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[Past Seminar]Dec.8.2016 Designing Ligand-functionalized Nanoparticles: Insights from Theory and Simulations

Designing Ligand-functionalized Nanoparticles: Insights from Theory and Simulations
ProfessorStefano Angioletti-Uberti
Time: Thursday, Dec. 8, 2:00-3:00 pm
Place: BUCT Library Center Conference Room


Designing new functional materials as well as optimizing the performance of existing ones necessarily requires a solid understanding of the physical principles governing their behavior. Without this knowledge, their development would necessarily follow an empirical “trial and error” route, with very little success chances (and high costs), especially for complex materials where the number of parameters determining their behaviour is large. In this regard, theory and computational simulations can serve as an important tool to guide experiments, as well as to screen a priori the effect of specific parameters choices in a controlled environment.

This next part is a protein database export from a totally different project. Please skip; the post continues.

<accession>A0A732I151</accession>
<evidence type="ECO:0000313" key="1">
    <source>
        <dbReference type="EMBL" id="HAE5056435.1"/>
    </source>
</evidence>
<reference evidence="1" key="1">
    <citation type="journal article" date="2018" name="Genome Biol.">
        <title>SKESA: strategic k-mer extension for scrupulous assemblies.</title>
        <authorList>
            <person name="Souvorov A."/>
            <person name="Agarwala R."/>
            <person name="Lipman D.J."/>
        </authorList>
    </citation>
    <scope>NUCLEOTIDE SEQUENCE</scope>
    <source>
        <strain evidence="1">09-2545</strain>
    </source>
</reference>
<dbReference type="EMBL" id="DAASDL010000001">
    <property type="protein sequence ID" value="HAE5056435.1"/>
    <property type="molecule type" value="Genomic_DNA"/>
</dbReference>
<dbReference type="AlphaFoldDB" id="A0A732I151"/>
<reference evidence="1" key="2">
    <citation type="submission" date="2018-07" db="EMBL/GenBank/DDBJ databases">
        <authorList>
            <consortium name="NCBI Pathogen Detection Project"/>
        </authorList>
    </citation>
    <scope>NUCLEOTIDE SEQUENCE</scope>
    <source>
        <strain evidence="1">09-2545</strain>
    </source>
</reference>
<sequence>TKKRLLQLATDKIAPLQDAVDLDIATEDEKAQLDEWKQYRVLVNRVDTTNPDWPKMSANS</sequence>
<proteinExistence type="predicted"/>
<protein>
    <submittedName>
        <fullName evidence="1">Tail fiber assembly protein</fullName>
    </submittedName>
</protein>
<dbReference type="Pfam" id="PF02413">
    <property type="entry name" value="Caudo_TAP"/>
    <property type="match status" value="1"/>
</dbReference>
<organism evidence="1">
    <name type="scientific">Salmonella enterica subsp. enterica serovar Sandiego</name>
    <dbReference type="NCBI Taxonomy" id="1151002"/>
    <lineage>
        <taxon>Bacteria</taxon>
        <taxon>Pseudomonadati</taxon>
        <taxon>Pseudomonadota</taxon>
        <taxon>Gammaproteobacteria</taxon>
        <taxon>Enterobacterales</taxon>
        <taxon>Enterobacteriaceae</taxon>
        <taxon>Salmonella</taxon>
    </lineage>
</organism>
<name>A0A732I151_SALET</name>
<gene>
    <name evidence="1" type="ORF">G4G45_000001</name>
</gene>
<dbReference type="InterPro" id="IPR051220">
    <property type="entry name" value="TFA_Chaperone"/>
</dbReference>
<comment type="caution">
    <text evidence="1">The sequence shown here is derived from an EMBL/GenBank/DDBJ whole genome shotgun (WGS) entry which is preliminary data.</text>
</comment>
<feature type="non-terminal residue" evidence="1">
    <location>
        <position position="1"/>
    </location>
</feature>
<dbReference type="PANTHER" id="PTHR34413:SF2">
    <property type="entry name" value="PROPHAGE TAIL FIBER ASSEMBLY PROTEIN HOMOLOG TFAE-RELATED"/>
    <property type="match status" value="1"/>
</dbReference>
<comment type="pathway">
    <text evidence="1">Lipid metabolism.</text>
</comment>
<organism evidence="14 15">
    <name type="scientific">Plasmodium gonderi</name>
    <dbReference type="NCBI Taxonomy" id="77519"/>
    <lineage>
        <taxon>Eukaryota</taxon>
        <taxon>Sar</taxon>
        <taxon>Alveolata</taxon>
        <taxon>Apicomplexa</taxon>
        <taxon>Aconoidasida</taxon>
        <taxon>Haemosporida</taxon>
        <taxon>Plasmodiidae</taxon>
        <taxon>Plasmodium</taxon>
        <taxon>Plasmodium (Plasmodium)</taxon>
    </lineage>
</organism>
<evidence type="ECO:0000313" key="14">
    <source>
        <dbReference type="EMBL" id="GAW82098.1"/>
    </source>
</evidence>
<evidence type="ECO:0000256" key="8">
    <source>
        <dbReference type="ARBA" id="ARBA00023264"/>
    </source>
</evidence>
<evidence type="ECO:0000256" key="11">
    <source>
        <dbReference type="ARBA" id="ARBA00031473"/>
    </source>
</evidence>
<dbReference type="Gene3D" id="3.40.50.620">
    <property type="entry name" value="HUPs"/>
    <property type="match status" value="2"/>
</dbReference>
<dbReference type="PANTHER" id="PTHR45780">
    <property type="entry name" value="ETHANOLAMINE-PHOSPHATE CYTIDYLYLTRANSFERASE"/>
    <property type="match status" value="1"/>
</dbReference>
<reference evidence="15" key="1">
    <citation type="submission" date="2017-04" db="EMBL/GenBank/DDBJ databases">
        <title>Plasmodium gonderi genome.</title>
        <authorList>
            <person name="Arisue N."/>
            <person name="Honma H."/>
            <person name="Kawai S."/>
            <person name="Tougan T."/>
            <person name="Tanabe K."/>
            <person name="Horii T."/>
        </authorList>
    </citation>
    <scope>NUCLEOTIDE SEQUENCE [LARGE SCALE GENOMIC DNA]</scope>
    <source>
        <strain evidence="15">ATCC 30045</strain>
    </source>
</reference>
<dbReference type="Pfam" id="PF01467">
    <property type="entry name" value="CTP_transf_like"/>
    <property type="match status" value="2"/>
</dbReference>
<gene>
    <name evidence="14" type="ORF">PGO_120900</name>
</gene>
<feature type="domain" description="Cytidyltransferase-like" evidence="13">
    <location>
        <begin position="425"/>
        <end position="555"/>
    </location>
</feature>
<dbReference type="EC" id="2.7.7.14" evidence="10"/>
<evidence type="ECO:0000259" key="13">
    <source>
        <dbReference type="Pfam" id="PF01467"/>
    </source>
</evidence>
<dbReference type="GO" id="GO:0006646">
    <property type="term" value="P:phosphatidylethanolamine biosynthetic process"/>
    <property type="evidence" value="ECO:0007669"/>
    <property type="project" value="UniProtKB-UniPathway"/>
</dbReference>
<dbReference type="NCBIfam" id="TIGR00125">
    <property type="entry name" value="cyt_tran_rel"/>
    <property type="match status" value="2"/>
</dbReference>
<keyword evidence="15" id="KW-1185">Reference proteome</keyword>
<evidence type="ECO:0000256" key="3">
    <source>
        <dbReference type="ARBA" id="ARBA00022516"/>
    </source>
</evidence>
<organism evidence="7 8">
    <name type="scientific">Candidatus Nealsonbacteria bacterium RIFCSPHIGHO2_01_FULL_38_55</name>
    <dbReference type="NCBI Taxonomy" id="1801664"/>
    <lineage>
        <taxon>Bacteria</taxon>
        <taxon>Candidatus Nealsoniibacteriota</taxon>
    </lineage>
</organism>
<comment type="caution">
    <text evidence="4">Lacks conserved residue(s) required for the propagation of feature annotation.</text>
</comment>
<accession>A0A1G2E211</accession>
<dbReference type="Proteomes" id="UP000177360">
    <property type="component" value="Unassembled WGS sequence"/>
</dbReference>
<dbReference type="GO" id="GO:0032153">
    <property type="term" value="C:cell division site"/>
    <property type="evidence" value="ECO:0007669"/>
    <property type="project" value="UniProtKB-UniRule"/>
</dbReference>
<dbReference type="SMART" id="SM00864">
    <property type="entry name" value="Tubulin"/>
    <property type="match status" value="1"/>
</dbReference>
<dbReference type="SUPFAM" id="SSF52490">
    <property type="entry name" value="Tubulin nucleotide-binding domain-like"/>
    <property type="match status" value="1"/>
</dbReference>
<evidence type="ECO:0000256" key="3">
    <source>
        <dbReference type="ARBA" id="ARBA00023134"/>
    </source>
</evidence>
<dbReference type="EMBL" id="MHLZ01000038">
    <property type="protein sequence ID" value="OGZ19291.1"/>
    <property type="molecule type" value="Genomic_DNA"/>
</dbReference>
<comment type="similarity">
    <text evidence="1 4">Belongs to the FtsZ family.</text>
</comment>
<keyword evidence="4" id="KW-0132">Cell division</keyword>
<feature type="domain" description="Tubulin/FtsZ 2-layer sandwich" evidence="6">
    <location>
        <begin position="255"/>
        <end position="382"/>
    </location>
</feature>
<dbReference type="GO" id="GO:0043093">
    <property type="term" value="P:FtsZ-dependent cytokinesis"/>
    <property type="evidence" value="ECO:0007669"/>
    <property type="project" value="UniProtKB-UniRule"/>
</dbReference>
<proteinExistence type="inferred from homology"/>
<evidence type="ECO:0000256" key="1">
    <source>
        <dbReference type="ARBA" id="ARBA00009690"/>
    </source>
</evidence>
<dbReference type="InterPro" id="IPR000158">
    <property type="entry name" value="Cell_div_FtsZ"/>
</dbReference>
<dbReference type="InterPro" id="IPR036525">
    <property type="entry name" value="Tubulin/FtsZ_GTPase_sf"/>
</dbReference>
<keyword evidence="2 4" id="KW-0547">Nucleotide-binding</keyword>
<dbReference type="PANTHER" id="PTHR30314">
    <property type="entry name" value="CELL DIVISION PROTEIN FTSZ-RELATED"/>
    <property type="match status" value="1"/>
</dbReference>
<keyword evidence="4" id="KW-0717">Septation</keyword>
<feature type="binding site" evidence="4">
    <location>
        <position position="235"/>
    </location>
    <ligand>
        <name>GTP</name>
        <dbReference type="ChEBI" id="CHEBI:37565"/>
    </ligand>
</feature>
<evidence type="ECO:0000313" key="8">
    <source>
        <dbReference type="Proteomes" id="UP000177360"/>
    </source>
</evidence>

Following this line, I will present in this talk our recent results in the theoretical description of ligand-functionalized nanoparticles (with emphasis on DNA-coated colloids). These materials are studied for various applications, including the self-assembly of photonic structures, DNA-biosensors and vectors for drug-delivery, and I will show how our models can and have been used not only to understand their behavior and guide their optimization, but also to suggest completely new designs resulting in new, unprecedented properties.


ProfessorStefano Angioletti-Ubertireceived his Master degree in2007 in Materials Science at the University of Milano-Bicocca (Italy), and then he moved to the UK at Imperial College London, where he obtained his PhD in Materials Science in 2010.He did his first postdoc at the Chemistry Department of the University of Cambridge, where he began to study DNA-coated colloids and their theoretical description in the group of Prof. DaanFrenkel. In 2013, he moved to Germany at the Humboldt University of Berlin, where he kept working on the properties of various types of functionalized nanoparticles, nanogels and their applications. 


In 2015, he joined the Beijing Advanced Innovation Centre for Soft Matter Science and Engineering as a PI and Professor of Soft Matter. While he still holds a part-time position in Beijing, from October 2016 hejoined the Department of Materials at Imperial College London, UK, where hefocus on theory and simulation of nanomaterials for biomedical applications.